The Starbucks Oleato Is Finally Available in the U.S.—and We Tried It

You can now officially find out if this buzzy blend of coffee and olive oil is worth becoming your new go-to order.

The wait is over. After launching exclusively in Italy in February, the new Starbucks Oleato drink line is now available to order at Reserve Roasteries in Chicago, Seattle, and New York and at select cafs in Seattle and Los Angeles. The concept for the beverages is unlike anything the coffee giant has ever come out with before—and the taste is, too. I was able to try one of the drinks, and I have a few thoughts.

Starbucks Oleato drink line at Reserve

Starbucks | Design: Better Homes & Gardens

The Oleato line features three different versions you can get at your standard, local café: a Caffé Latte, a Shaken Espresso, and a Golden Foam Cold Brew. If you’re in a city with a Reserve, they’re also offering an Iced Cortado and a Golden Foam Espresso Martini. The original, standout ingredient they all share? Sicilian extra virgin olive oil. The idea came to then-interim CEO Howard Schultz when he was traveling through Italy and discovered the Mediterranean custom of taking a spoonful of olive oil with your daily cup of coffee. In hot and cold beverages, he claims it produces an “unexpected, velvety, buttery flavor,” and now olive oil is infused in all of the new drinks. 

Employee handing off Starbucks Oleato cold brew


Oleato Taste Test

For a chain known for Frappuccinos, flavored lattes, and Pink Drinks, the Oleato is quite a deviation from their standard. I decided to try the Golden Foam Cold Brew, which includes olive oil-infused cold foam and vanilla syrup that cascades through dark cold brew, which gives it a hint of sweetness that balances out the bitterness.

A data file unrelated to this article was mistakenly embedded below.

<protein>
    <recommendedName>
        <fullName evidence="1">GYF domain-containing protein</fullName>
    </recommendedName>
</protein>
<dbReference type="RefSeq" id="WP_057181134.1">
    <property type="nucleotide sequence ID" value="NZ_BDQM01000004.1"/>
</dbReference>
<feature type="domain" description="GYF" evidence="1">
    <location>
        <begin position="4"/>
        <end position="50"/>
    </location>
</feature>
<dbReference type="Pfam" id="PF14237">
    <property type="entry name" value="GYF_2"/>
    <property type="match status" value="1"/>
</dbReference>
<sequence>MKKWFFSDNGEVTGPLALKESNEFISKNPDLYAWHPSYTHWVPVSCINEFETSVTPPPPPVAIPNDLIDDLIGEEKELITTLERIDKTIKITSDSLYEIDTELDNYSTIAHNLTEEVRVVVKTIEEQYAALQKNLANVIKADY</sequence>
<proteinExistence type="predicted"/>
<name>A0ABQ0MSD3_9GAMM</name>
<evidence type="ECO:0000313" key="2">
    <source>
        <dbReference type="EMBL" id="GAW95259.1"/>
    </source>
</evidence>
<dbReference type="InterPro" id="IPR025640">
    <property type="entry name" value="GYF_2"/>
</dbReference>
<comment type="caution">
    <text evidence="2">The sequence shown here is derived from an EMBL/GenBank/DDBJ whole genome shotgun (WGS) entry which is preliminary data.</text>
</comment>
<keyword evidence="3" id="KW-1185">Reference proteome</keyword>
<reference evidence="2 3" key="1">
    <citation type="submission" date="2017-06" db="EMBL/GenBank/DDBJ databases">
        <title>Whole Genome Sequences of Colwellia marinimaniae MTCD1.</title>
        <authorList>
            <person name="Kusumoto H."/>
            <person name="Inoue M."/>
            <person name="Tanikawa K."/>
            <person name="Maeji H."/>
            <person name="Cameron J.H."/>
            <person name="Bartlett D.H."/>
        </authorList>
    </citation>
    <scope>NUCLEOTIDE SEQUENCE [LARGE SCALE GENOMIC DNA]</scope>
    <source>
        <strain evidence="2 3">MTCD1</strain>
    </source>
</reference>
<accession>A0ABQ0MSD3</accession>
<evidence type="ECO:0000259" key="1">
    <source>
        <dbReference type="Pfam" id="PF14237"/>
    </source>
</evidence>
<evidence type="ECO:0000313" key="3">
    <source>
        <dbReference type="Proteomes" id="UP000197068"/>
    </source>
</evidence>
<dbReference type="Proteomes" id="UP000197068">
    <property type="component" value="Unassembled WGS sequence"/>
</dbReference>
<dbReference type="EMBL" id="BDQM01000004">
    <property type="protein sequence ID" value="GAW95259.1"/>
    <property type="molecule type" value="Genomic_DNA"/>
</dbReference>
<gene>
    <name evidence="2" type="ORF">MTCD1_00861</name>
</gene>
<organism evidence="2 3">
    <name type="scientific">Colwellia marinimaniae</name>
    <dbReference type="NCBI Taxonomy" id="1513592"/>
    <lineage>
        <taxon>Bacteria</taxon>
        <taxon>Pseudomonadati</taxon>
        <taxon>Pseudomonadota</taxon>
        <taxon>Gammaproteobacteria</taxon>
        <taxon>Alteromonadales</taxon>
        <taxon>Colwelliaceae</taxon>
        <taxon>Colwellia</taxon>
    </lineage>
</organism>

Personally, I go to Starbucks for coffee that’s reliable, flavorful, and not so serious—and it feels like the Oleato takes itself a little too seriously. That’s not to say I didn’t enjoy the drink: It was definitely fun to try something so different from my usual, and I do appreciate the innovation and elevated, European sense of it. But the olive oil was intense—it seemed less like it was “infused” and more like a quarter cup was mixed in. I think the two flavors do complement each other nicely, and it creates a smooth texture, but it was a little too much for me. However, it could just be how it is when you first start drinking coffee in general—it might just take some getting used to.

I don’t know if the Oleato will become one of my regular orders, but I definitely want to taste test the other two drinks (the Caffé Latte and Shaken Espresso) before making an official verdict. If you want to get an idea of what to expect before spending over $6, add a healthy drizzle of olive oil into your coffee or use a milk frother to infuse it into your creamer or milk at home. If you’re in a city where you can try any of the new beverages, I’d say it’s worth it to grab one—even if it’s just to make you feel like you’re in Italy for a few moments.

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